An Update on Omega-6 Fats

A new JAMA study published this month found that certain fats were protective from deaths related to heart disease. Which ones? Your first guess might be olive oil or omega-3s that are often praised in the media. Yes those fats were shining stars in this study, but the bigger winner was omega-6, specifically linoleic acid, a type of polyunsaturated fat. The best sources are vegetable oils and foods made with these oils: soybean, sunflower, safflower, soy, sesame and corn, but other great sources are sunflower seeds, walnuts and pine nuts.


Photo Cred: WorldMaxOils

The study followed a lot of people for a long time: more than 80,000 women and 42,000 men tracked for up to 32 years. The results showed much fewer heart disease deaths in people who ate omega-6 fats in place of saturated and trans fats. The fats were also protective from cancer and lung disease deaths.

This fascinates me because if you research omega-6 fats on the Internet, many articles demonize them 👿. They’re labeled as inflammatory and the cause of leading inflammatory diseases in the U.S. like heart disease, cancer and diabetes. Some articles have even blamed omega-6 as a major contributor to heart disease deaths—the exact opposite statement as the JAMA findings!

An important note about the JAMA study is that people didn’t benefit by simply eating more polyunsaturated fats, but by eating them instead of saturated and trans fats. Everyone agrees that trans fats are inflammatory and terrible for health; last year the FDA ordered all food suppliers to begin phasing them out of their products within the next five years. This study does seem to exonerate omega-6 fats.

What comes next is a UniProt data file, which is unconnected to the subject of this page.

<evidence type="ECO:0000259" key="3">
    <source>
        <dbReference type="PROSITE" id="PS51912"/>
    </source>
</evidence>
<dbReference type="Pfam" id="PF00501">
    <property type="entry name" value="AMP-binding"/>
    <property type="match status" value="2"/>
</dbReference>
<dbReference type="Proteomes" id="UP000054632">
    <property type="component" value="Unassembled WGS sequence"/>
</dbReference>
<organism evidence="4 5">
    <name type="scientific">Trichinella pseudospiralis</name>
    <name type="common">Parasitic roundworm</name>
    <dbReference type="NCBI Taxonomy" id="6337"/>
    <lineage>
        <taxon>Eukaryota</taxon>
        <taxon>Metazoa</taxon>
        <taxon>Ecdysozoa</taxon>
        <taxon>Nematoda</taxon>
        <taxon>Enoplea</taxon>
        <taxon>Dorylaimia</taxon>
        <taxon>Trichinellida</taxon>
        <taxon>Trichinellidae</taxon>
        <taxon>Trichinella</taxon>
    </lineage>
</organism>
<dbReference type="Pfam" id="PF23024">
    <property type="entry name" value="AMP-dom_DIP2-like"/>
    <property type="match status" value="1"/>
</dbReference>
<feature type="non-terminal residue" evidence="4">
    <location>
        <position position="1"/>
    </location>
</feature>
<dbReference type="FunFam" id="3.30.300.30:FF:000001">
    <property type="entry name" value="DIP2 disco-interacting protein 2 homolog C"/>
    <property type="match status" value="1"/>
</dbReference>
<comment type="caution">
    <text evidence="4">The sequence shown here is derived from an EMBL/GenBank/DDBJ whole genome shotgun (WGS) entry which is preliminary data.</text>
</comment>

Why do omega-6 fats get such a bad rap? It’s true that some types of omega-6 can promote inflammation but others are anti-inflammatory. Some research has shown that diets with too much omega-6 and too little omega-3 are linked to higher rates of cancer, depression, heart disease, and other conditions. Omega-6 and omega-3 compete for the same enzymes to convert them into a usable form in the body, so the belief is that eating too much omega-6 may block the benefits of omega-3 fats.

But the most curious fact I see is that the main sources of omega-6 in the American diet are not the pure oils and nuts mentioned above. Most of us ingest this fat from grain-based desserts, bottled salad dressings, fried potatoes, corn chips, sausage and pizza according to the National Cancer Institute. These foods are often made with omega-6-rich soybean and corn oils, but may also contain a lot of saturated fat and trans fat. Maybe this is why some studies have concluded that omega-6-rich diets are harmful, when the real culprit may be the other unhealthful dietary components in those foods.

I’ve always had a hard time believing that any plant food is unhealthful. I’m also admittedly a big fat fan!…if from liquid oils, nuts, seeds and avocado. Fat tastes great and fills you up. It keeps blood sugar levels down (which helps to curb your appetite and control mood swings). The JAMA study affirms that polyunsaturated fats from both omega-6 and omega-3 are protective and healthful. I recommend eating them in their most natural state—as oils and whole foods—along with an overall plant-rich diet.

Below are some favorite healthy fat meals I’ve made and displayed on Instagram:


Walnut arugula pesto with olive oil, mixed into spiralized butternut squash and beets


Avocado toast, assorted nuts, cucumbers with a sunflower seed oil-based vinaigrette



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